Despite the carbon credits euphoria, climate change remains a serious threat to businesses in India
For Indian corporations, carbon credits have been an unexpected silver lining around the cloud of greenhouse gases that has brought climate change to the forefront of the global consciousness. And while many have been quick to seize the opportunities presented by CERs, they must also face up to the new business risks and compliance requirements associated with operating in an environmentally aware market.
“As the global climate markets and regulatory regimes continue to develop, more and more companies are facing critical decisions and potential risks associated with their carbon footprints that are impacting investment opportunities, risk management, corporate disclosures, and even shareholder activism,” cautions David Hayes, the global chair of the environment, land and resources group at Latham & Watkins.
“Businesses are now realizing that the issues relating to environment cannot be treated as external factors,” adds Sunil Sinha, a senior economist at ratings company Crisil. “For the long-term sustainability and viability of a company, [environmental issues] are like any other business risk,” he adds.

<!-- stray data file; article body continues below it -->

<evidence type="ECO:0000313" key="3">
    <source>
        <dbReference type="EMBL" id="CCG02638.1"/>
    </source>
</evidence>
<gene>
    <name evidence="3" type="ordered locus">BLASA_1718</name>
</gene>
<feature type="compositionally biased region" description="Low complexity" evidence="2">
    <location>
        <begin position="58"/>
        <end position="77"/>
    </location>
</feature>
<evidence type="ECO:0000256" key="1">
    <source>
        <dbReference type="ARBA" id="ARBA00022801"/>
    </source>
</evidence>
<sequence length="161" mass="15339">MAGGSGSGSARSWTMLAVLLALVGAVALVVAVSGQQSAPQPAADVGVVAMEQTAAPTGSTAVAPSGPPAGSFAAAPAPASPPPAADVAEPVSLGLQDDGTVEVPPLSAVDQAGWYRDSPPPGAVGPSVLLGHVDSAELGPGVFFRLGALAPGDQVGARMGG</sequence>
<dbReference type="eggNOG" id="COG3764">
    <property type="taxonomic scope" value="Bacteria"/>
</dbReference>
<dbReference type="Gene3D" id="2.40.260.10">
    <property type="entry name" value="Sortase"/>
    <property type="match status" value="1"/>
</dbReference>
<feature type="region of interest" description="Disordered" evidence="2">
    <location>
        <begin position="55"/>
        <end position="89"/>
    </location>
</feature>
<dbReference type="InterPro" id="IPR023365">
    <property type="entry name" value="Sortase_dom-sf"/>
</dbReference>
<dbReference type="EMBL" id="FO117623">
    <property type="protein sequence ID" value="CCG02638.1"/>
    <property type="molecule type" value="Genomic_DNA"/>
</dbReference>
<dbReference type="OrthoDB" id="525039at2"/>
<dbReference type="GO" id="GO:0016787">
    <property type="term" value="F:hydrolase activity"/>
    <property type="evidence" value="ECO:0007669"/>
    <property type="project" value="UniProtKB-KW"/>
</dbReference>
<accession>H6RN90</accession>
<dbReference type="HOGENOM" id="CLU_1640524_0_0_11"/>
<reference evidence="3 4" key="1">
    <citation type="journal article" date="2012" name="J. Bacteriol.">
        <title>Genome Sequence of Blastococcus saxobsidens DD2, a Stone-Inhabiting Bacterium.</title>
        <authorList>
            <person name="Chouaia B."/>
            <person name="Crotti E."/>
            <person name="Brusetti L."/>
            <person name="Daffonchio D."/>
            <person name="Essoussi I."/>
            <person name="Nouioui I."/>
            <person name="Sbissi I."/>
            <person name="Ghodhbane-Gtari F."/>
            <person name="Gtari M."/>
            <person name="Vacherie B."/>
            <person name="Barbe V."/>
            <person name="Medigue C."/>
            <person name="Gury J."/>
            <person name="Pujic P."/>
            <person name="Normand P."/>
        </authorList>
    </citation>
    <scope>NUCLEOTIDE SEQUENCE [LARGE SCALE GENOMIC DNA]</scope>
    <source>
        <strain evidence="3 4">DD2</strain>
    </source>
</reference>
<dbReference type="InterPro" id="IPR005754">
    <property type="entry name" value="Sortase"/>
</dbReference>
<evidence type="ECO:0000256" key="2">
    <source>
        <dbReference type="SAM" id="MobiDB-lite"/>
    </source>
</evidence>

Dina Dattani at Nishith Desai Associates, a Mumbai-based law firm that has set up a climate practice group, agrees: “With increased concerns across various strata of society, environmental issues and the enforcement of environmental laws will no longer remain the business of the courts,” she explains. “It will be more of a political issue and businesses will be affected at a much larger scale.”
The Air (Prevention and Control of Pollution) Act, 1981, is an example of this move away from the courts. It empowers state boards not only to cut off supplies of electricity and water from polluting industries, but also to force their closure. The Environment Protection Act, 1986, meanwhile, lays down industry-specific emissions standards for CO2 and other pollutants.
Compliance with increasingly onerous regulations will inevitably lead to a rise in operating costs. There is also a growing risk that non-compliant businesses could face damaging and costly action, not only from government departments and regulators, but also from environmental organizations and public interest groups.
But many companies are finding that the sheer weight of environmental legislation is making it difficult to ensure full compliance. According to Dattani, there are now more than 200 pieces of legislation from central and state governments dealing with environmental protection.
Indeed, the government’s enthusiasm for drafting and enacting environmental laws has caught the attention of the country’s Supreme Court: In the case of Indian Council of Enviro-Legal Action v Union of India, the court commented that “If mere enactment of laws relating to the protection of the environment was to ensure a clean and pollution free environment, then India would, perhaps, be the least polluted country in the world; but it is not so.”